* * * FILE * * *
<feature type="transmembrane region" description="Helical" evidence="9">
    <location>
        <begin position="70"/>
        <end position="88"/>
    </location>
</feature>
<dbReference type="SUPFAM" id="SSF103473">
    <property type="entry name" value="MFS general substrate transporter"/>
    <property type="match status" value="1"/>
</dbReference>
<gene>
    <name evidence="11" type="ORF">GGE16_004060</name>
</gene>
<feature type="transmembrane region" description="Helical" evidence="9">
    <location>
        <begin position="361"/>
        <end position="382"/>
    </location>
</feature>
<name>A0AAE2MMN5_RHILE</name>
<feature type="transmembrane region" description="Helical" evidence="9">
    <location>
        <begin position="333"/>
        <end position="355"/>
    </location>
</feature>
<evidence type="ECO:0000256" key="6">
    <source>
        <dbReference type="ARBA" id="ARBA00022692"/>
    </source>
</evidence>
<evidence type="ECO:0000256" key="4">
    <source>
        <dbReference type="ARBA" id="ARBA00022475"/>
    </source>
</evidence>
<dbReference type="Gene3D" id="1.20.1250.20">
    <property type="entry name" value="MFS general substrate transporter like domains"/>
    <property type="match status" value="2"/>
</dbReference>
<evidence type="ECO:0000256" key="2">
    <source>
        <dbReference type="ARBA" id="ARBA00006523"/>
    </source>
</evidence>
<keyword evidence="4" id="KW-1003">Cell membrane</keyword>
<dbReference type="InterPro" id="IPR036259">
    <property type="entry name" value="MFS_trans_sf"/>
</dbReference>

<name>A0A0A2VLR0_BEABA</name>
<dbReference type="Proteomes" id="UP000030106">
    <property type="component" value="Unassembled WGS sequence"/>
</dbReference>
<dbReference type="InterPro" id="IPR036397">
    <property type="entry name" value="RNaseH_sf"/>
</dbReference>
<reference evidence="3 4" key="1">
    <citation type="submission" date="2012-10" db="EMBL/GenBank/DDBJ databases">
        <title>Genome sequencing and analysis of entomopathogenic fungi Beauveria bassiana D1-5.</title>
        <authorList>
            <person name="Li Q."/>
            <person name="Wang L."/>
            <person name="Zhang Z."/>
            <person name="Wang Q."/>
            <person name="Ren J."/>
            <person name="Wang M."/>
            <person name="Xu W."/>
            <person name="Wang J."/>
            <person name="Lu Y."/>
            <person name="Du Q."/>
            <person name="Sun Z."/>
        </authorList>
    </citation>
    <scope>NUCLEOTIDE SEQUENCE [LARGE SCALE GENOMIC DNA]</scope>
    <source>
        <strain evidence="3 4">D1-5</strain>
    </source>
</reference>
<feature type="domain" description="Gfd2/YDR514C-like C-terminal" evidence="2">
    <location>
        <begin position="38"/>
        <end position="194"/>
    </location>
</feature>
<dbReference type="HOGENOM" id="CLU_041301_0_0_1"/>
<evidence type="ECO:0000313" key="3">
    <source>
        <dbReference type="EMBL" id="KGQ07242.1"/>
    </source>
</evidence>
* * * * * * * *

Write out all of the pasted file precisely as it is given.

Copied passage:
<feature type="transmembrane region" description="Helical" evidence="9">
    <location>
        <begin position="70"/>
        <end position="88"/>
    </location>
</feature>
<dbReference type="SUPFAM" id="SSF103473">
    <property type="entry name" value="MFS general substrate transporter"/>
    <property type="match status" value="1"/>
</dbReference>
<gene>
    <name evidence="11" type="ORF">GGE16_004060</name>
</gene>
<feature type="transmembrane region" description="Helical" evidence="9">
    <location>
        <begin position="361"/>
        <end position="382"/>
    </location>
</feature>
<name>A0AAE2MMN5_RHILE</name>
<feature type="transmembrane region" description="Helical" evidence="9">
    <location>
        <begin position="333"/>
        <end position="355"/>
    </location>
</feature>
<evidence type="ECO:0000256" key="6">
    <source>
        <dbReference type="ARBA" id="ARBA00022692"/>
    </source>
</evidence>
<evidence type="ECO:0000256" key="4">
    <source>
        <dbReference type="ARBA" id="ARBA00022475"/>
    </source>
</evidence>
<dbReference type="Gene3D" id="1.20.1250.20">
    <property type="entry name" value="MFS general substrate transporter like domains"/>
    <property type="match status" value="2"/>
</dbReference>
<evidence type="ECO:0000256" key="2">
    <source>
        <dbReference type="ARBA" id="ARBA00006523"/>
    </source>
</evidence>
<keyword evidence="4" id="KW-1003">Cell membrane</keyword>
<dbReference type="InterPro" id="IPR036259">
    <property type="entry name" value="MFS_trans_sf"/>
</dbReference>

<name>A0A0A2VLR0_BEABA</name>
<dbReference type="Proteomes" id="UP000030106">
    <property type="component" value="Unassembled WGS sequence"/>
</dbReference>
<dbReference type="InterPro" id="IPR036397">
    <property type="entry name" value="RNaseH_sf"/>
</dbReference>
<reference evidence="3 4" key="1">
    <citation type="submission" date="2012-10" db="EMBL/GenBank/DDBJ databases">
        <title>Genome sequencing and analysis of entomopathogenic fungi Beauveria bassiana D1-5.</title>
        <authorList>
            <person name="Li Q."/>
            <person name="Wang L."/>
            <person name="Zhang Z."/>
            <person name="Wang Q."/>
            <person name="Ren J."/>
            <person name="Wang M."/>
            <person name="Xu W."/>
            <person name="Wang J."/>
            <person name="Lu Y."/>
            <person name="Du Q."/>
            <person name="Sun Z."/>
        </authorList>
    </citation>
    <scope>NUCLEOTIDE SEQUENCE [LARGE SCALE GENOMIC DNA]</scope>
    <source>
        <strain evidence="3 4">D1-5</strain>
    </source>
</reference>
<feature type="domain" description="Gfd2/YDR514C-like C-terminal" evidence="2">
    <location>
        <begin position="38"/>
        <end position="194"/>
    </location>
</feature>
<dbReference type="HOGENOM" id="CLU_041301_0_0_1"/>
<evidence type="ECO:0000313" key="3">
    <source>
        <dbReference type="EMBL" id="KGQ07242.1"/>
    </source>
</evidence>